Farooqi pins much of the blame on the media’s sensationalist coverage. The papers have certainly had a field day focusing on the three-year-old’s death, alongside gratuitous photos of fat kids in ill-fitting jeans and t-shirts. But is the media alone at fault here? The three-year-old’s death was brought to our attention, sensationally, by the Health Select Committee. It is one of the first things you come across when you read the Committee’s report: paragraph one says, ‘With quite astonishing rapidity, an epidemic of obesity has swept over England….’; paragraph two tells of ‘….a child of three dying from heart failure where extreme obesity was a contributory factor’. There’s no context and no explanation for how this child got to be so large or what ultimately caused her death – just a suggested link between an alleged epidemic of obesity sweeping England and a fat toddler dropping dead from heart failure.
Farooqi says that one of the most distasteful phrases in the current debate about obesity is ‘children choking on their own fat’. ‘What a disgusting way to talk about a medical condition’, she says. ‘If someone has a tumour in their throat you wouldn’t say, I hope, that they were choking on their own dirt or something.’ Yet while the ‘choking on their fat’ phrase may have been reproduced in newspaper headlines across the UK (and, indeed, in other parts of the world), it was first used by Dr Shelia McKenzie of the Royal London Hospital, and first published in the Health Select Committee’s report.
‘I haven’t had a chance to speak to Dr McKenzie’, says Farooqi. ‘I imagine that she is also shocked by the media coverage.’ She may well be, though she is currently unavailable for comment. Neither McKenzie’s team at the Royal London Hospital nor the authors of the Health Select Committee report have come forward to correct the misconception – which they surely did much to create – that this three-year-old ‘died from obesity’ and that the same could happen to any other three-year-old.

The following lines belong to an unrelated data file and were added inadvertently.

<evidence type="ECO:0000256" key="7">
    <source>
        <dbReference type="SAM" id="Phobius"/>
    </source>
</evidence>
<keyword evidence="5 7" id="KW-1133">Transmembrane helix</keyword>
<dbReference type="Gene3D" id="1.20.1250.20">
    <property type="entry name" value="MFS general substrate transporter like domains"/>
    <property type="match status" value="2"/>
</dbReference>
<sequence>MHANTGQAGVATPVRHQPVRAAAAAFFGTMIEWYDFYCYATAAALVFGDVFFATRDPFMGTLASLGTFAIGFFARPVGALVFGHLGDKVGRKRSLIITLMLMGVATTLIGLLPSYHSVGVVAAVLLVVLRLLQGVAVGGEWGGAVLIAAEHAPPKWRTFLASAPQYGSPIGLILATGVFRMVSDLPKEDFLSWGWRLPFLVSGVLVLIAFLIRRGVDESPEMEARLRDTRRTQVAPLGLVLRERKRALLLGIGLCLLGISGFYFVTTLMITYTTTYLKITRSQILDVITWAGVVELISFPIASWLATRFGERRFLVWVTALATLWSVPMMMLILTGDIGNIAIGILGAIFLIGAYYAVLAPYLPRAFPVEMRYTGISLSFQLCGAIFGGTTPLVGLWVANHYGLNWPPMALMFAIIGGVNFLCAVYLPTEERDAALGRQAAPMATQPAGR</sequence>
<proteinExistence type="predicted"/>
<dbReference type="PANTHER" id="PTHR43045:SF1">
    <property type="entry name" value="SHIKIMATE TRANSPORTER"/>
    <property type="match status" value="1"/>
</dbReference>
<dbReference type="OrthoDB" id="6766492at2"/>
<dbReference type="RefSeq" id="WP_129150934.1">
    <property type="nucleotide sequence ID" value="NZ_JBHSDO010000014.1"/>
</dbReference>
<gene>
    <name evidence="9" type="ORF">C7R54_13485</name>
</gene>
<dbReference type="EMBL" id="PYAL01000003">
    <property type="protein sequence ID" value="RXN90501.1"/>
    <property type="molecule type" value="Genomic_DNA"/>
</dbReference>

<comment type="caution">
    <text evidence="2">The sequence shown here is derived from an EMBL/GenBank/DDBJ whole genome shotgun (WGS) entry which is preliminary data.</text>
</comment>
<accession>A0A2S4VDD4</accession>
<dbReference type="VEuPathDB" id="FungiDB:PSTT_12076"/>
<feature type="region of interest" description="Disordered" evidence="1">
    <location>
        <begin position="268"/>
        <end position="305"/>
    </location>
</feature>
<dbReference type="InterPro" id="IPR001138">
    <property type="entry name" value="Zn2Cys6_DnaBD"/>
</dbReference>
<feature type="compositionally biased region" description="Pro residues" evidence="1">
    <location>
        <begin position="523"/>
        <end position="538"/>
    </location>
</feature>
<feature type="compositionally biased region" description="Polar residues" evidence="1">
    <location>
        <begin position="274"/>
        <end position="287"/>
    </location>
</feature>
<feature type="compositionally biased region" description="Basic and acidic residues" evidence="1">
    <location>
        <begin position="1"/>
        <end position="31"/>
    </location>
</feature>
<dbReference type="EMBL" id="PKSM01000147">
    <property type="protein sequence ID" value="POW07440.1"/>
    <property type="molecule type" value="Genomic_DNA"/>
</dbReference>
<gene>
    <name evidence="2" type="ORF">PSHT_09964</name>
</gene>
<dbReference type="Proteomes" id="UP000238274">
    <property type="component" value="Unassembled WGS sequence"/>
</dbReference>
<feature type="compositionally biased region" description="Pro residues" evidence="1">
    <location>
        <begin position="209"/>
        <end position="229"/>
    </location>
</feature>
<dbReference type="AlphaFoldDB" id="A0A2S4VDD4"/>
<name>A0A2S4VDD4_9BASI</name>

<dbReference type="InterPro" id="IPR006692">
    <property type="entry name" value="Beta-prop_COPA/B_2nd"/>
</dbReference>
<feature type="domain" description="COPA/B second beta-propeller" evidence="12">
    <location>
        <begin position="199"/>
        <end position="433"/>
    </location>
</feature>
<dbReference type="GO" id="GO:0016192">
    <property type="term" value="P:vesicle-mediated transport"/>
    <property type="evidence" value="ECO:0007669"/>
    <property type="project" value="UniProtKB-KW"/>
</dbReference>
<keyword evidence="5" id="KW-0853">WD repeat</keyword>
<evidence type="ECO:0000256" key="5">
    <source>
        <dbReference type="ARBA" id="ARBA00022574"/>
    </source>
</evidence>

It is the broader hysteria about childhood obesity that allowed this death to be discussed in such crude and cruel terms. The debate about children’s weight has itself become a sensationalist discussion, where we imagine that kids across the country are ballooning and that parents need help and guidance on all matters food-related, because, in the words of the Health Select Committee’s report, ‘many parents are no longer even able to identify whether their children are overweight or not’. In this kind of climate it is not surprising that an isolated death can be turned into a modern morality tale, and that even bereaved parents, about whom we know nothing, can be accused of effectively killing their child. Now that really is disgusting.
Obesity and gross insults, by Jennie Bristow
(1) Dying for another snack, Miranda Devine, Sydney Morning Herald, 30 May 2004; House of Commons Health Committee: Obesity, 27 May 2004
(2) See Mail Online discussion board: Three-year-old killed by obesity, May/June 2004